Recent pathogens of interest seen in the UMass Extension Plant Diagnostic Lab:
Verticillium wilt and foliar anthracnose infection (caused by Colletotrichum) of a mature sycamore maple (Acer pseudoplatanus). Tree is approximately 60-years-old and has been present at the site for nearly as long. Symptoms of decline have been visible for several years now and include shoot and branch dieback, peeling and shedding of bark and premature leaf drop. Tree resides in a residential lawn with sandy soils in full sun with periodic lawn watering providing some supplemental water. Verticillium invades through the roots and spreads systemically throughout the host. Chronic infections lead to the upper canopy dieback and a buildup of inoculum in the host and surrounding soil.
Decline of eastern hemlock (Tsuga canadensis) due, in part, to infestations of the elongate hemlock scale (Fiorinia externa) and the hemlock rust mite (Nalepella tsugifoliae) coupled with infection by the opportunistic cankering pathogen Phomopsis. Five trees are approximately 40-years-old and were planted at the site as young saplings. Until 2012, the trees were subject to four annual applications of horticultural oil to control HWA. At that time, the needles were chlorotic and appeared to be suffering from oil burn. Oil application ceased and the trees recovered over the past several years. However, in late 2015 and early 2016, two of the trees began shedding large volumes of needles. Based on the submitted sample, the insect pest infestations are not severe, but some of the symptoms were clearly associated with the scale and mite feeding. Phomopsis was abundant on declining and dead shoots. Overhead watering is used and the subsequent wetting of the canopy is likely facilitating disease development. It’s likely that some abiotic stress, perhaps winter injury or drought stress depending on the volume of water provided, is also associated with the premature needle shedding.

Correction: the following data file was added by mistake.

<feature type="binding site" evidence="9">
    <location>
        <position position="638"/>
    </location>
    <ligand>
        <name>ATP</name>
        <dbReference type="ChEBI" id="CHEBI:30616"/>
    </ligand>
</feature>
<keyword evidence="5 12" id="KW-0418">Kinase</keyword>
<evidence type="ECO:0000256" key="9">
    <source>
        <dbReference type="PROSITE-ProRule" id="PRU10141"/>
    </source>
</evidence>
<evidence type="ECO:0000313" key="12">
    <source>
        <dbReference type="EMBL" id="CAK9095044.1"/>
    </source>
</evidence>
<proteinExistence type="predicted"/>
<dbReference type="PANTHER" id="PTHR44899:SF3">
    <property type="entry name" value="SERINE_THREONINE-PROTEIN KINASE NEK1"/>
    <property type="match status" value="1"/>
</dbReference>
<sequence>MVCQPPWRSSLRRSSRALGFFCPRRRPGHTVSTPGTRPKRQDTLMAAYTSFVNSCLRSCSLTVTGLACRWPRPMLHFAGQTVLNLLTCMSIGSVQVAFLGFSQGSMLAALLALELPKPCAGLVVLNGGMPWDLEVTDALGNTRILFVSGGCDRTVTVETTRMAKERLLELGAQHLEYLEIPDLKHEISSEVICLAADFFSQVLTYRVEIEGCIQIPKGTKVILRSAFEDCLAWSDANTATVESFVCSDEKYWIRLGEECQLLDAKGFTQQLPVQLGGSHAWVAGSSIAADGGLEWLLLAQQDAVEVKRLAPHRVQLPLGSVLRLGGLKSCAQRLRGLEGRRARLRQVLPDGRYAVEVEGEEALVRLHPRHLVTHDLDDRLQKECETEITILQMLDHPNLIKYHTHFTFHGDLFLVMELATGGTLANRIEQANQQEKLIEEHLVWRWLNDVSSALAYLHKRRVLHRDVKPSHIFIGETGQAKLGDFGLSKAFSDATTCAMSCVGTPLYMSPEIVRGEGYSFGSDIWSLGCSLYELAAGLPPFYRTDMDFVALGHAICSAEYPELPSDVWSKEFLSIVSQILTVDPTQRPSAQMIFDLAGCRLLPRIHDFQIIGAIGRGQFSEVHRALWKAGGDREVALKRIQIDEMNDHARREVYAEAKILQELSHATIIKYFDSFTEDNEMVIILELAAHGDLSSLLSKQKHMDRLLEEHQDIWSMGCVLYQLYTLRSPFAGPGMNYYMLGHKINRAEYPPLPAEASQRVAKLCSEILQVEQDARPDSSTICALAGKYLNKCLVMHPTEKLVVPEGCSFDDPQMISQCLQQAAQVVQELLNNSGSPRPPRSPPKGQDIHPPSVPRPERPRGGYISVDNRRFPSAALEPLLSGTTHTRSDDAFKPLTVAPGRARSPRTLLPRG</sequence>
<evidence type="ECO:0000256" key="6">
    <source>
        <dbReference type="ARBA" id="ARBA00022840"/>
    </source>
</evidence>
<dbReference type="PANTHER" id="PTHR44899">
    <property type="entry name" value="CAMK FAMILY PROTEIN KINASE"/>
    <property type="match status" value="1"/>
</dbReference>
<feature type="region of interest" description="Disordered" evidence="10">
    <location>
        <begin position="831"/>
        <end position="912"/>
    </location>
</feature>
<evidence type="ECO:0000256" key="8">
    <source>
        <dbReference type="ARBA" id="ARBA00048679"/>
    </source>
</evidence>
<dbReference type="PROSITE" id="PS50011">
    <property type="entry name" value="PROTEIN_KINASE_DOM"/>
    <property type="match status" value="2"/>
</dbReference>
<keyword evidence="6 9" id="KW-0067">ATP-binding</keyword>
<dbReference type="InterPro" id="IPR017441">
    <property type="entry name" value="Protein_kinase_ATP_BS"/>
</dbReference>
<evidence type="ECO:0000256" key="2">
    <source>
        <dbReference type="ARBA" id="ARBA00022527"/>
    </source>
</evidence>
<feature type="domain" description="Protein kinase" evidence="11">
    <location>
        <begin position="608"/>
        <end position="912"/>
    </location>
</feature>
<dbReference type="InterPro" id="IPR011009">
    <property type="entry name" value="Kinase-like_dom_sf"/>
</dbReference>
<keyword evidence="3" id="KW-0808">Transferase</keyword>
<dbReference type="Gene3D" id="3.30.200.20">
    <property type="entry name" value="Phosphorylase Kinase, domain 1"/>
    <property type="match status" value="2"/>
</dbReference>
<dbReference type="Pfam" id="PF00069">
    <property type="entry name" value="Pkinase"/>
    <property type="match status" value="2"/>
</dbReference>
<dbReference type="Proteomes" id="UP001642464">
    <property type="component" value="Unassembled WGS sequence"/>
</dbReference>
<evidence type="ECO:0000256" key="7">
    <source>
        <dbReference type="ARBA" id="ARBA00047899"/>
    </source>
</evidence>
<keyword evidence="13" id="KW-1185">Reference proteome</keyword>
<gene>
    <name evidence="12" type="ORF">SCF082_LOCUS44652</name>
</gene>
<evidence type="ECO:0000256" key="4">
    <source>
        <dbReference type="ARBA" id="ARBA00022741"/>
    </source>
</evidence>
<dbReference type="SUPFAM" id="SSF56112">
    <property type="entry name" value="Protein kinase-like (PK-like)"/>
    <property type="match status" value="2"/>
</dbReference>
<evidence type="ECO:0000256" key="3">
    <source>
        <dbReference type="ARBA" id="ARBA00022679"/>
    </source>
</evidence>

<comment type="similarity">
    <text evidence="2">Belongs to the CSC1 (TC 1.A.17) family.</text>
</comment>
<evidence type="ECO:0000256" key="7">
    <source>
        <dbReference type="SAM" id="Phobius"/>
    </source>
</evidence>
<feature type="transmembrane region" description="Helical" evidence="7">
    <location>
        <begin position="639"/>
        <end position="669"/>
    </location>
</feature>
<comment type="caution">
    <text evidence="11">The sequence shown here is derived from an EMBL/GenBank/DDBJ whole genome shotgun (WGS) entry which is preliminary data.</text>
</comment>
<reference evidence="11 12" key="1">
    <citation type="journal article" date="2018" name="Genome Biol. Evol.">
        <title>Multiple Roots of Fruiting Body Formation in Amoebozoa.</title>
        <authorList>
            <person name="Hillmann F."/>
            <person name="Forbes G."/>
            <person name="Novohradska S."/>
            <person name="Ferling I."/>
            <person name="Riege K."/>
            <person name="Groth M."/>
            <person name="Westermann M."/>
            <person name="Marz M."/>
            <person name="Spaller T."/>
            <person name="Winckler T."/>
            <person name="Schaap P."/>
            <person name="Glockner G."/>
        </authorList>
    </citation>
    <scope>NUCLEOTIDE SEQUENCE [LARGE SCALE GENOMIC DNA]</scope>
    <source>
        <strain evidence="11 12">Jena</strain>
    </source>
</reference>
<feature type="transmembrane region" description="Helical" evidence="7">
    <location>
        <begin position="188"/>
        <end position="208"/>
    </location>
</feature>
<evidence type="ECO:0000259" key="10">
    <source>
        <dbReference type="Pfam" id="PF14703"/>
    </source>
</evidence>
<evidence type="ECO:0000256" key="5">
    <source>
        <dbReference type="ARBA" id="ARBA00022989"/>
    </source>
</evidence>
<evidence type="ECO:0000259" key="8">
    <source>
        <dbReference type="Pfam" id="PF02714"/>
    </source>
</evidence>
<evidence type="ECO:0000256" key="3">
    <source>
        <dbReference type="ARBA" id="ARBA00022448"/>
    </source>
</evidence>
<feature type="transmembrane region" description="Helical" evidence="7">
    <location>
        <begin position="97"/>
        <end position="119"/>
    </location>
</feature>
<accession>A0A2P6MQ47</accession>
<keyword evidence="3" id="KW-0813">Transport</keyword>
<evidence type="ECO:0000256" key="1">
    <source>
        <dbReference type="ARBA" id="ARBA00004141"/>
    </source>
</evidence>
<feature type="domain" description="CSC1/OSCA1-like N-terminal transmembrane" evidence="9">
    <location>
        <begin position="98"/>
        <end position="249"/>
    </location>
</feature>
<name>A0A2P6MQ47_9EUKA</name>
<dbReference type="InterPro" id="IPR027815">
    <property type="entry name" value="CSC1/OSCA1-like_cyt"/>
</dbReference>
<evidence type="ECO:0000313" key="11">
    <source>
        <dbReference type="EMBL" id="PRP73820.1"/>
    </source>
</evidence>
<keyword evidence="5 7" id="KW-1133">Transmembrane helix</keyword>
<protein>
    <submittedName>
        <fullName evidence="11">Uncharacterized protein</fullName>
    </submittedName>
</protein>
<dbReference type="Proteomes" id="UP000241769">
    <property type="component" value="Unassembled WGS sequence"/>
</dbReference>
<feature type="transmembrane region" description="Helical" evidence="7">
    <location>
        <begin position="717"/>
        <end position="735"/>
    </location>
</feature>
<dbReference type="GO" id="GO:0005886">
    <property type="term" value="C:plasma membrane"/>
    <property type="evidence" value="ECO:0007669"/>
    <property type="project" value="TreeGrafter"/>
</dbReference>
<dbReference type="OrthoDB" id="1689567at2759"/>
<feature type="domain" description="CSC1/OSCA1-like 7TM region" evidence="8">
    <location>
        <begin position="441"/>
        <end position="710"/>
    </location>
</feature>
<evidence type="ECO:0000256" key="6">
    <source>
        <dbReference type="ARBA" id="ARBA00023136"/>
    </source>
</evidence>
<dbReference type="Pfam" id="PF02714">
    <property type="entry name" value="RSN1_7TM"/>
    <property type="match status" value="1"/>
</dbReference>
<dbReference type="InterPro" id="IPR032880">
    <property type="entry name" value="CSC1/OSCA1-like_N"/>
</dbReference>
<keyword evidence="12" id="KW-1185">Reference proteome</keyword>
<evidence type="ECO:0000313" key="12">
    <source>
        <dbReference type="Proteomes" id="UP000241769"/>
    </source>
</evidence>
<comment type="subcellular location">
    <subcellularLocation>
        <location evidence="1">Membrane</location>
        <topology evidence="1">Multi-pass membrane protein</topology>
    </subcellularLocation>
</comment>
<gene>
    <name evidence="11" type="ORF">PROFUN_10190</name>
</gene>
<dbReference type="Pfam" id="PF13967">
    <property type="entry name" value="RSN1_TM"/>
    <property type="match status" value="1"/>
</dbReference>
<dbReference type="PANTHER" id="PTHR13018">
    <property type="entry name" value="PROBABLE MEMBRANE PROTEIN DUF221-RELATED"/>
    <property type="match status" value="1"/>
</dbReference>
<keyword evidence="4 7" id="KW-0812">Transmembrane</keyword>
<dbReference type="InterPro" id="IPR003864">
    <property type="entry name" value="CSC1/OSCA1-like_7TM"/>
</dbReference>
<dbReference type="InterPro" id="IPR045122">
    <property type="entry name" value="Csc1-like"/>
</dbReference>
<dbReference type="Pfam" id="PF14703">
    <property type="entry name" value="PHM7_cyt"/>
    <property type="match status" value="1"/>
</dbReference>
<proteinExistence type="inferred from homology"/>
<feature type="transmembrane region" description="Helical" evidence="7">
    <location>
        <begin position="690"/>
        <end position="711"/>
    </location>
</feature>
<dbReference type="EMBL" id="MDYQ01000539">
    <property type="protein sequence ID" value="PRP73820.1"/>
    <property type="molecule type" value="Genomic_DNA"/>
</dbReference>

Edema on Chinoides rhododendron (Rhododendron ‘Chinoides’). Plant is three-years-old and nursery grown with overhead watering. This summer, chlorotic spots developed on the surface of the leaves while on the abaxial side, brown-colored, raised blisters developed. Edema is a physiological disorder that develops when there is an imbalance between water uptake from the roots and transpiration of water from the foliage. Essentially, the plant roots take up water at a rate faster than what the canopy can use for physiological processes and transpiration/respiration. The calluses are enlarged leaf cells that continue to divide and then rupture. The condition is not threatening to the overall health of the plant as long as corrective action is taken, which often only requires reduced watering.
Needle blight of Hinoki falsecypress (Chamaecyparis obtusa) caused by Phyllosticta and Pestalotiopsis. Tree was approximately 6-7’ tall at the time of planting in 2010. It was planted in the understory of a forest at the edge of a residential property and receives minimal sunlight. Phyllosticta and Pestalotiopsis have become a destructive combination of foliar pathogens on arborvitae and to a lesser degree, falsecypress. Interior needles on lower canopy branches often harbor the highest populations but these fungi can also be found causing a shoot tip blight in the upper canopy on Thuja and Chamaecyparis. Trees injured from excessive pruning, drought and winter/free damage are more susceptible to needle blight diseases.
Report by Nick Brazee, Plant Pathologist, UMass Extension Plant Diagnostic Lab, UMass Amherst.